Grandpa's Children

Grandpa's Children, Inc. was founded in 1998 by Dreamweaver as a 501 (c) (3) non-profit American Indian organization in Wayne County, North Carolina with the primary goal of promoting Woodland Indian art, culture, and history as well as training “at risk” youth in museum quality historic restoration of residences.

The first restoration project, the Daniels-Stenhouse, was completed in 2001 at 109 South George Street, historic Goldsboro, and is now the location of Plum Tree Gardens Bed and Breakfast.

In 2007 the B&B donated space to Grandpa's Children, Inc. for a gallery to highlight Woodland Indian art and promote work by Wayne County artists and craftsmen. Since that time guests from throughout the United States have purchased Woodland Indian watercolors, photography, carved dough bowls, dreamcatchers, medicine bags, painted gourds, prayer feathers, and wampum jewelry as well as local pottery, baskets, jewelry, stained glass, and photography.

Dreamweaver continued to work toward the goal of building a separate facility to focus on Woodland Indian heritage and enlisted the help of area college students and local municipal and tourism agencies.


  • Dreamweaver was recipient of the North Carolina American Indian Heritage Month award. His work was featured on posters distributed throughout the state.
  • Grandpa's Children, Inc. was recipient of a grassroots grant for the gallery from the North Carolina State Arts Council through the Arts Council of Wayne County. 
  • January 2009 - Eastern North Carolina Travel and Tourism brought Grandpa's Children, Inc. East Carolina University School of Interior Design and Pitt Community College Architectural Technology together. The partnership embarked on creating designs for First People Heritage Center via an educational tourism project and contest. Located around a central dance circle, the concept featured four buildings situated within a traditional medicine wheel form and surrounded by informal gardens: medicinal herb; three sisters (corn, beans, squash) and tobacco; butterfly gardens; and an aquatic turtle pond which flows beneath one of the buildings.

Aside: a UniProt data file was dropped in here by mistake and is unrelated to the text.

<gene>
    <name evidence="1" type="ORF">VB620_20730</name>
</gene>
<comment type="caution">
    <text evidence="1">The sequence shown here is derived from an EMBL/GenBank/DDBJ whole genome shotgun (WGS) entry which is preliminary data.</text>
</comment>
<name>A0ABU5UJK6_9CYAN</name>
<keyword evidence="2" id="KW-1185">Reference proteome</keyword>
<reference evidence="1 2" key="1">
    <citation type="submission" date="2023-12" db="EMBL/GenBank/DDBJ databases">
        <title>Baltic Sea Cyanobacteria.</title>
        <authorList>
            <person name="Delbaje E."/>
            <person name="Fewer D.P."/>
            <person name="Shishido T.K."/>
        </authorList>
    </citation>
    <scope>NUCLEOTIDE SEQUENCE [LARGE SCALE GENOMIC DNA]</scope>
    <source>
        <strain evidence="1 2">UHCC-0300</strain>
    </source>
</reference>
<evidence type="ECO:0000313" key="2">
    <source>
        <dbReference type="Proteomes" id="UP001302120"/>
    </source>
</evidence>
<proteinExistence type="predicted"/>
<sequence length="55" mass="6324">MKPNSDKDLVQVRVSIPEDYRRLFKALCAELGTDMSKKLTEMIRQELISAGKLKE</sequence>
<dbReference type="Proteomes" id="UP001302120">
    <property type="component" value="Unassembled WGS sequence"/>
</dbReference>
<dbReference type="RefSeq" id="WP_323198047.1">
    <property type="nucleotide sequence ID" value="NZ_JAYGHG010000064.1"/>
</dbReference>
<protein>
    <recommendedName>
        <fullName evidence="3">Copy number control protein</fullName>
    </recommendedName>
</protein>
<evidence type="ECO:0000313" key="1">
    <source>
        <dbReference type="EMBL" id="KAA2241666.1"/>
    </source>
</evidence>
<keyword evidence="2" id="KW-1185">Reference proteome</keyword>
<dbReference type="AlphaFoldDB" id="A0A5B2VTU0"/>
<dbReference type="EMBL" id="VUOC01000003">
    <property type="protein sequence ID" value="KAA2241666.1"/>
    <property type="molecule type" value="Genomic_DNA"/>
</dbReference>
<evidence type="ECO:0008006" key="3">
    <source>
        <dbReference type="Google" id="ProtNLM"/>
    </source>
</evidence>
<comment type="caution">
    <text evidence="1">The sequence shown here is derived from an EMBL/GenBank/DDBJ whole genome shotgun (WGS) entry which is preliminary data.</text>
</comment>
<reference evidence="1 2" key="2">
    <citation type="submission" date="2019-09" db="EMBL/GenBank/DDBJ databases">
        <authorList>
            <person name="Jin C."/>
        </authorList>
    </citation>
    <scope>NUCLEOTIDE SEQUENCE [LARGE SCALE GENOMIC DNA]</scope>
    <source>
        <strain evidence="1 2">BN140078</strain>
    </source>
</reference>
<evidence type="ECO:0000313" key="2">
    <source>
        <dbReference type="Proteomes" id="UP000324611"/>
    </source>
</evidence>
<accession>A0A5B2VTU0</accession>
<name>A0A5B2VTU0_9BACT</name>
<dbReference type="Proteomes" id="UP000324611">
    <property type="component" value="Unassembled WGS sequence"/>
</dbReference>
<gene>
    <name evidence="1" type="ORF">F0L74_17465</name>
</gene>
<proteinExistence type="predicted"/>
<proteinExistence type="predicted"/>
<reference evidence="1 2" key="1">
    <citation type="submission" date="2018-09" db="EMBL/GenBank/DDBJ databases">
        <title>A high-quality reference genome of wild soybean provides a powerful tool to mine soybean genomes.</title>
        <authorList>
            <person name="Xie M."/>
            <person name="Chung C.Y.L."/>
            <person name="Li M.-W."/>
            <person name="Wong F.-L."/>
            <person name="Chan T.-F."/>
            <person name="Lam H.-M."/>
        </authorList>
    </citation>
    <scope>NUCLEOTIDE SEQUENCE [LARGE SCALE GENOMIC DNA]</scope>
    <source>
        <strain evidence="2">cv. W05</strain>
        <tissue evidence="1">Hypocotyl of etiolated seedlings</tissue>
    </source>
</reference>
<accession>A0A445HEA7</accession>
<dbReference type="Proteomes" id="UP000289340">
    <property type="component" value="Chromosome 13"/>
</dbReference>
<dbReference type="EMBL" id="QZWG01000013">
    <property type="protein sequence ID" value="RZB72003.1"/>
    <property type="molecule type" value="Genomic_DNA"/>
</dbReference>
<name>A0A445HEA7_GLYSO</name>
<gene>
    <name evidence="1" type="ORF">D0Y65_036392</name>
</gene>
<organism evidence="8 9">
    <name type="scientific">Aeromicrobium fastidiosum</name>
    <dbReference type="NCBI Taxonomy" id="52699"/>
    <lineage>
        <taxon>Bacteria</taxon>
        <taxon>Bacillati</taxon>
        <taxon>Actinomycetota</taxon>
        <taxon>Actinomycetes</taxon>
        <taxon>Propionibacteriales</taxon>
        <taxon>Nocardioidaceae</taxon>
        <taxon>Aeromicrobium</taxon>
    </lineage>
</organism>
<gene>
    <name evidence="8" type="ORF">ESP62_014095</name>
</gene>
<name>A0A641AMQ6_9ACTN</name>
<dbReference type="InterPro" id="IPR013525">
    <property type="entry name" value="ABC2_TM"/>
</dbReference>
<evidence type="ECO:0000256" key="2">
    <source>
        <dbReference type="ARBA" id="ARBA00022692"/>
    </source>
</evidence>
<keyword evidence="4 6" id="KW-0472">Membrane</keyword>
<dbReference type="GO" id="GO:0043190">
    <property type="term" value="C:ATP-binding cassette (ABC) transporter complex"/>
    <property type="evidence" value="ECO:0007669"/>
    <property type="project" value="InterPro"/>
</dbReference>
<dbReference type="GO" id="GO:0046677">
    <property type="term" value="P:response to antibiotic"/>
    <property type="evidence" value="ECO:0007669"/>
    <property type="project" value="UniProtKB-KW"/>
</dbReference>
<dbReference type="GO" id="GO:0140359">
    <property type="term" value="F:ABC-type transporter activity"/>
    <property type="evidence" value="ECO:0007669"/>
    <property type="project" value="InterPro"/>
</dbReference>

• April 2009 - Grandpa's Children, Inc. held “DRUMS” heritage center benefit concert.  A grassroots grant was received from North Carolina State Arts Council through the Arts Council of Wayne County.
  • April 2009 - Evergreen Team was awarded the best architectural design for their submission. Their sustainable buildings featured domed sod roofs with segments separated by ribbons of copper. One roof was highlighted by large copper bands, two roofs were nautilus shell forms, and the fourth roof was a turtle shell form. A unique tree sculpture was the central roof support for each building.The decorative band at the top of each web page is derived from Evergreen Team preliminary designs for the Museum and roofs of all four buildings.
  • April 2010 - Grandpa's Children Inc. opened Plum Tree Market Place, a non-profit project which created organic community gardens and a farmers’ market for residents of Wayne County. Garden plots and vendor spaces with canopies and tables were offered to residents at no charge. Plots, plants, seeds, and instruction were given to Wayne School of Engineering students to plant Spring and Fall gardens. 
  • November 2010 -   A grassroots grant was received from the North Carolina State Arts Council through the Arts Council of Wayne County for the 5th Annual First People Art Festival , which was held at Plum Tree Market Place and Plum Tree Gardens Gallery.
  • Wayne County Travel & Tourism continues to be a staunch supporter by contributing promotional support for events and encouragement for the Heritage Center.

When Dreamweaver's plan reaches fruition, First People Heritage Center will contribute not only to the economy of Indian artists and their families but to the economy of Wayne County. The creative LEEDS gold design and model for sustainable architecture and landscaping will draw visitors from North Carolina, surrounding states, throughout the United States, and from other countries.  Refer to news for updates.